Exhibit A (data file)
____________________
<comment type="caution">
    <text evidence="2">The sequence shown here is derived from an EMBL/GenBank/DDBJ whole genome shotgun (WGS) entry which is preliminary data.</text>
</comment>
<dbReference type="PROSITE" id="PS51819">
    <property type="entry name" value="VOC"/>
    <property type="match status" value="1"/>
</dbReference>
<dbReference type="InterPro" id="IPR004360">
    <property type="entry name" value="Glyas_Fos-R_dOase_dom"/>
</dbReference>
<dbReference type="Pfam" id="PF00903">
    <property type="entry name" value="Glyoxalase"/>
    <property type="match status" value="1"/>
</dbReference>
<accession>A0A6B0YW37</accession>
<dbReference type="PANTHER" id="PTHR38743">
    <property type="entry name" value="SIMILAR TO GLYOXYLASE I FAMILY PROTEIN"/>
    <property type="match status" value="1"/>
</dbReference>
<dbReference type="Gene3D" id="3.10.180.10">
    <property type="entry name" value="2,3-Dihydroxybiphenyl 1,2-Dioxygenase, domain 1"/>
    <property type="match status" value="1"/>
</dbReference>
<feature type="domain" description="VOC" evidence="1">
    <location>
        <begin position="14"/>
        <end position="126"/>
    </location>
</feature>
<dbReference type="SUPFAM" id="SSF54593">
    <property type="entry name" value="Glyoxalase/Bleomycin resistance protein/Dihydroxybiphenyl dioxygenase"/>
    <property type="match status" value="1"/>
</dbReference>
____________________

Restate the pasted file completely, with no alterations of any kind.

<comment type="caution">
    <text evidence="2">The sequence shown here is derived from an EMBL/GenBank/DDBJ whole genome shotgun (WGS) entry which is preliminary data.</text>
</comment>
<dbReference type="PROSITE" id="PS51819">
    <property type="entry name" value="VOC"/>
    <property type="match status" value="1"/>
</dbReference>
<dbReference type="InterPro" id="IPR004360">
    <property type="entry name" value="Glyas_Fos-R_dOase_dom"/>
</dbReference>
<dbReference type="Pfam" id="PF00903">
    <property type="entry name" value="Glyoxalase"/>
    <property type="match status" value="1"/>
</dbReference>
<accession>A0A6B0YW37</accession>
<dbReference type="PANTHER" id="PTHR38743">
    <property type="entry name" value="SIMILAR TO GLYOXYLASE I FAMILY PROTEIN"/>
    <property type="match status" value="1"/>
</dbReference>
<dbReference type="Gene3D" id="3.10.180.10">
    <property type="entry name" value="2,3-Dihydroxybiphenyl 1,2-Dioxygenase, domain 1"/>
    <property type="match status" value="1"/>
</dbReference>
<feature type="domain" description="VOC" evidence="1">
    <location>
        <begin position="14"/>
        <end position="126"/>
    </location>
</feature>
<dbReference type="SUPFAM" id="SSF54593">
    <property type="entry name" value="Glyoxalase/Bleomycin resistance protein/Dihydroxybiphenyl dioxygenase"/>
    <property type="match status" value="1"/>
</dbReference>